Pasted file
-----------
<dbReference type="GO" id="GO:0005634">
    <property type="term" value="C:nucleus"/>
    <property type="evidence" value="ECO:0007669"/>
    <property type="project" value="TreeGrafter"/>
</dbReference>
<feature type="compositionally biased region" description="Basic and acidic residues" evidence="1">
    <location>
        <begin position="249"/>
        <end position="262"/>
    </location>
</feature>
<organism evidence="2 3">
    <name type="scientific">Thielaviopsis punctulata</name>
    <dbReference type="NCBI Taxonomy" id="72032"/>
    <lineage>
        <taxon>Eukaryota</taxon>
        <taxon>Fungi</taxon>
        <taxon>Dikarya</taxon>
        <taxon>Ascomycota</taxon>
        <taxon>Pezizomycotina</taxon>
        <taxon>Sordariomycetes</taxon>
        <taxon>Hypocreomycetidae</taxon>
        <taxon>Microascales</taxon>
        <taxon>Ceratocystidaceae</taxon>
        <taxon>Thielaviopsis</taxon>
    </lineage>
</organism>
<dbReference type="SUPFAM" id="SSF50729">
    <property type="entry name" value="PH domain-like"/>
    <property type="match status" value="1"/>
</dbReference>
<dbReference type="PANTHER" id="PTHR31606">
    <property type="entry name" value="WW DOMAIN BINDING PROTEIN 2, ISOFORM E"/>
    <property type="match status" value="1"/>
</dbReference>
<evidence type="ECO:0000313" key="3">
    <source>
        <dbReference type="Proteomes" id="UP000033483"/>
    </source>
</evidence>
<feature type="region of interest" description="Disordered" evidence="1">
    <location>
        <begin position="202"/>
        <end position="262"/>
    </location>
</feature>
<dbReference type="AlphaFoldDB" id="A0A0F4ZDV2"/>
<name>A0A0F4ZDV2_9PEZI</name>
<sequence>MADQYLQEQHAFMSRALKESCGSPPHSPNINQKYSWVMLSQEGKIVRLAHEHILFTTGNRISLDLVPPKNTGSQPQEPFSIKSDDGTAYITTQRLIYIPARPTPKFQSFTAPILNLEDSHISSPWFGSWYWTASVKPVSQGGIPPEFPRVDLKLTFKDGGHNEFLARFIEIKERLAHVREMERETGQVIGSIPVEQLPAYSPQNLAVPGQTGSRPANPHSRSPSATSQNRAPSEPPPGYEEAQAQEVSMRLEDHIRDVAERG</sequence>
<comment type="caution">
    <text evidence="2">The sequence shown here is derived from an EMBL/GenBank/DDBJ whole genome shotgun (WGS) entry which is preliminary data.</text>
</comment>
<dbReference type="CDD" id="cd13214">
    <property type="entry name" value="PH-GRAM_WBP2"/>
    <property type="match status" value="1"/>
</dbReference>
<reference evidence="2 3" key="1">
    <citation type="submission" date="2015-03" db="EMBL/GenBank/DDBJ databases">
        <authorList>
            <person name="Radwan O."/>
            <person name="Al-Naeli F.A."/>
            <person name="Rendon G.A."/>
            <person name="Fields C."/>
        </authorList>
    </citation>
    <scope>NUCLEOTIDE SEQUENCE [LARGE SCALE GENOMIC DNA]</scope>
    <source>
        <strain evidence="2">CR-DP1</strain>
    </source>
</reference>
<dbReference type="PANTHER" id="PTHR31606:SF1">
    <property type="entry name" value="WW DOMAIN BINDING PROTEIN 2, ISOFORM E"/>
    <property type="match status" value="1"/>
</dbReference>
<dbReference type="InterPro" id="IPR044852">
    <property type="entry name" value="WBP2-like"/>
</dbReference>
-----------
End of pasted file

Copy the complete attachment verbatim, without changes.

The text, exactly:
<dbReference type="GO" id="GO:0005634">
    <property type="term" value="C:nucleus"/>
    <property type="evidence" value="ECO:0007669"/>
    <property type="project" value="TreeGrafter"/>
</dbReference>
<feature type="compositionally biased region" description="Basic and acidic residues" evidence="1">
    <location>
        <begin position="249"/>
        <end position="262"/>
    </location>
</feature>
<organism evidence="2 3">
    <name type="scientific">Thielaviopsis punctulata</name>
    <dbReference type="NCBI Taxonomy" id="72032"/>
    <lineage>
        <taxon>Eukaryota</taxon>
        <taxon>Fungi</taxon>
        <taxon>Dikarya</taxon>
        <taxon>Ascomycota</taxon>
        <taxon>Pezizomycotina</taxon>
        <taxon>Sordariomycetes</taxon>
        <taxon>Hypocreomycetidae</taxon>
        <taxon>Microascales</taxon>
        <taxon>Ceratocystidaceae</taxon>
        <taxon>Thielaviopsis</taxon>
    </lineage>
</organism>
<dbReference type="SUPFAM" id="SSF50729">
    <property type="entry name" value="PH domain-like"/>
    <property type="match status" value="1"/>
</dbReference>
<dbReference type="PANTHER" id="PTHR31606">
    <property type="entry name" value="WW DOMAIN BINDING PROTEIN 2, ISOFORM E"/>
    <property type="match status" value="1"/>
</dbReference>
<evidence type="ECO:0000313" key="3">
    <source>
        <dbReference type="Proteomes" id="UP000033483"/>
    </source>
</evidence>
<feature type="region of interest" description="Disordered" evidence="1">
    <location>
        <begin position="202"/>
        <end position="262"/>
    </location>
</feature>
<dbReference type="AlphaFoldDB" id="A0A0F4ZDV2"/>
<name>A0A0F4ZDV2_9PEZI</name>
<sequence>MADQYLQEQHAFMSRALKESCGSPPHSPNINQKYSWVMLSQEGKIVRLAHEHILFTTGNRISLDLVPPKNTGSQPQEPFSIKSDDGTAYITTQRLIYIPARPTPKFQSFTAPILNLEDSHISSPWFGSWYWTASVKPVSQGGIPPEFPRVDLKLTFKDGGHNEFLARFIEIKERLAHVREMERETGQVIGSIPVEQLPAYSPQNLAVPGQTGSRPANPHSRSPSATSQNRAPSEPPPGYEEAQAQEVSMRLEDHIRDVAERG</sequence>
<comment type="caution">
    <text evidence="2">The sequence shown here is derived from an EMBL/GenBank/DDBJ whole genome shotgun (WGS) entry which is preliminary data.</text>
</comment>
<dbReference type="CDD" id="cd13214">
    <property type="entry name" value="PH-GRAM_WBP2"/>
    <property type="match status" value="1"/>
</dbReference>
<reference evidence="2 3" key="1">
    <citation type="submission" date="2015-03" db="EMBL/GenBank/DDBJ databases">
        <authorList>
            <person name="Radwan O."/>
            <person name="Al-Naeli F.A."/>
            <person name="Rendon G.A."/>
            <person name="Fields C."/>
        </authorList>
    </citation>
    <scope>NUCLEOTIDE SEQUENCE [LARGE SCALE GENOMIC DNA]</scope>
    <source>
        <strain evidence="2">CR-DP1</strain>
    </source>
</reference>
<dbReference type="PANTHER" id="PTHR31606:SF1">
    <property type="entry name" value="WW DOMAIN BINDING PROTEIN 2, ISOFORM E"/>
    <property type="match status" value="1"/>
</dbReference>
<dbReference type="InterPro" id="IPR044852">
    <property type="entry name" value="WBP2-like"/>
</dbReference>